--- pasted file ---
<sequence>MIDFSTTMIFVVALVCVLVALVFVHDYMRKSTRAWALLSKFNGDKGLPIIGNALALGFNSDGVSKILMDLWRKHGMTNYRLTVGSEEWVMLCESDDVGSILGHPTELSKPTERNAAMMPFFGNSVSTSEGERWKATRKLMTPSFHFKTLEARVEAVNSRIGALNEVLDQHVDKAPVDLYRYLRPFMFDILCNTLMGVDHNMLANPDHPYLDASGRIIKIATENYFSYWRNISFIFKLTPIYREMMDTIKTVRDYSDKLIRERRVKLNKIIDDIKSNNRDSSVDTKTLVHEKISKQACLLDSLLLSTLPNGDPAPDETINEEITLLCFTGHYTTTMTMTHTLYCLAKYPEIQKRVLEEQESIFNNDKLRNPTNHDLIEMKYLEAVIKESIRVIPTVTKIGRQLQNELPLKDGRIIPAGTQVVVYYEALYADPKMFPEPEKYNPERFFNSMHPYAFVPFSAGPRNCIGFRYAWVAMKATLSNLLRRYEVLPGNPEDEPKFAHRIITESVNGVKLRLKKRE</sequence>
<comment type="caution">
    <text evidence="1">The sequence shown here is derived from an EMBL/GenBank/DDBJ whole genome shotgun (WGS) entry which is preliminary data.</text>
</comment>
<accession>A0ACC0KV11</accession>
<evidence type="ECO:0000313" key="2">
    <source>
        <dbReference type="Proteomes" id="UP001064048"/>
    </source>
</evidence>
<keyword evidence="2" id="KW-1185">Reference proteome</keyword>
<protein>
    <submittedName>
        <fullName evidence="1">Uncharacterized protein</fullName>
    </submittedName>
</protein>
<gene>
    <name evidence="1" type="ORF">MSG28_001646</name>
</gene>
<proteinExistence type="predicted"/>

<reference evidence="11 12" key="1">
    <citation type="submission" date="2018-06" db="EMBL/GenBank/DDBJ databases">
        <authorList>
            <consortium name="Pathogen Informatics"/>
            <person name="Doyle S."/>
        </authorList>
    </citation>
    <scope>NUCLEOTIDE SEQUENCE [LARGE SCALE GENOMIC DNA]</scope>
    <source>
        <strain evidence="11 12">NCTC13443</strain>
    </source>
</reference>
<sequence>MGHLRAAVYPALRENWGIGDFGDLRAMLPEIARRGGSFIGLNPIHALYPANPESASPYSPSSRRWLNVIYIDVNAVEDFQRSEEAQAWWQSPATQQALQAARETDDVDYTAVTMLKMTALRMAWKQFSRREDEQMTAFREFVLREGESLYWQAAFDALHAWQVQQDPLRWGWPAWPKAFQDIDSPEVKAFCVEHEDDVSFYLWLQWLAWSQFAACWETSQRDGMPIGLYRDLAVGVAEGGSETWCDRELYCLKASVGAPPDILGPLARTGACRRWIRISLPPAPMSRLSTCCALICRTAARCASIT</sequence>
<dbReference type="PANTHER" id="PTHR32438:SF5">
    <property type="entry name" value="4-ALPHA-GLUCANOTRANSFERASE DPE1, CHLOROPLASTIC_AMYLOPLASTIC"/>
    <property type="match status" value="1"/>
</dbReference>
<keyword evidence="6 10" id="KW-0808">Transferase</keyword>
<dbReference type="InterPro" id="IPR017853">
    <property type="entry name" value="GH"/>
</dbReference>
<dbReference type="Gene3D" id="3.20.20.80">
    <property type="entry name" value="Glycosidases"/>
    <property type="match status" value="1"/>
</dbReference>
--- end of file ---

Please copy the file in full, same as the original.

<sequence>MIDFSTTMIFVVALVCVLVALVFVHDYMRKSTRAWALLSKFNGDKGLPIIGNALALGFNSDGVSKILMDLWRKHGMTNYRLTVGSEEWVMLCESDDVGSILGHPTELSKPTERNAAMMPFFGNSVSTSEGERWKATRKLMTPSFHFKTLEARVEAVNSRIGALNEVLDQHVDKAPVDLYRYLRPFMFDILCNTLMGVDHNMLANPDHPYLDASGRIIKIATENYFSYWRNISFIFKLTPIYREMMDTIKTVRDYSDKLIRERRVKLNKIIDDIKSNNRDSSVDTKTLVHEKISKQACLLDSLLLSTLPNGDPAPDETINEEITLLCFTGHYTTTMTMTHTLYCLAKYPEIQKRVLEEQESIFNNDKLRNPTNHDLIEMKYLEAVIKESIRVIPTVTKIGRQLQNELPLKDGRIIPAGTQVVVYYEALYADPKMFPEPEKYNPERFFNSMHPYAFVPFSAGPRNCIGFRYAWVAMKATLSNLLRRYEVLPGNPEDEPKFAHRIITESVNGVKLRLKKRE</sequence>
<comment type="caution">
    <text evidence="1">The sequence shown here is derived from an EMBL/GenBank/DDBJ whole genome shotgun (WGS) entry which is preliminary data.</text>
</comment>
<accession>A0ACC0KV11</accession>
<evidence type="ECO:0000313" key="2">
    <source>
        <dbReference type="Proteomes" id="UP001064048"/>
    </source>
</evidence>
<keyword evidence="2" id="KW-1185">Reference proteome</keyword>
<protein>
    <submittedName>
        <fullName evidence="1">Uncharacterized protein</fullName>
    </submittedName>
</protein>
<gene>
    <name evidence="1" type="ORF">MSG28_001646</name>
</gene>
<proteinExistence type="predicted"/>

<reference evidence="11 12" key="1">
    <citation type="submission" date="2018-06" db="EMBL/GenBank/DDBJ databases">
        <authorList>
            <consortium name="Pathogen Informatics"/>
            <person name="Doyle S."/>
        </authorList>
    </citation>
    <scope>NUCLEOTIDE SEQUENCE [LARGE SCALE GENOMIC DNA]</scope>
    <source>
        <strain evidence="11 12">NCTC13443</strain>
    </source>
</reference>
<sequence>MGHLRAAVYPALRENWGIGDFGDLRAMLPEIARRGGSFIGLNPIHALYPANPESASPYSPSSRRWLNVIYIDVNAVEDFQRSEEAQAWWQSPATQQALQAARETDDVDYTAVTMLKMTALRMAWKQFSRREDEQMTAFREFVLREGESLYWQAAFDALHAWQVQQDPLRWGWPAWPKAFQDIDSPEVKAFCVEHEDDVSFYLWLQWLAWSQFAACWETSQRDGMPIGLYRDLAVGVAEGGSETWCDRELYCLKASVGAPPDILGPLARTGACRRWIRISLPPAPMSRLSTCCALICRTAARCASIT</sequence>
<dbReference type="PANTHER" id="PTHR32438:SF5">
    <property type="entry name" value="4-ALPHA-GLUCANOTRANSFERASE DPE1, CHLOROPLASTIC_AMYLOPLASTIC"/>
    <property type="match status" value="1"/>
</dbReference>
<keyword evidence="6 10" id="KW-0808">Transferase</keyword>
<dbReference type="InterPro" id="IPR017853">
    <property type="entry name" value="GH"/>
</dbReference>
<dbReference type="Gene3D" id="3.20.20.80">
    <property type="entry name" value="Glycosidases"/>
    <property type="match status" value="1"/>
</dbReference>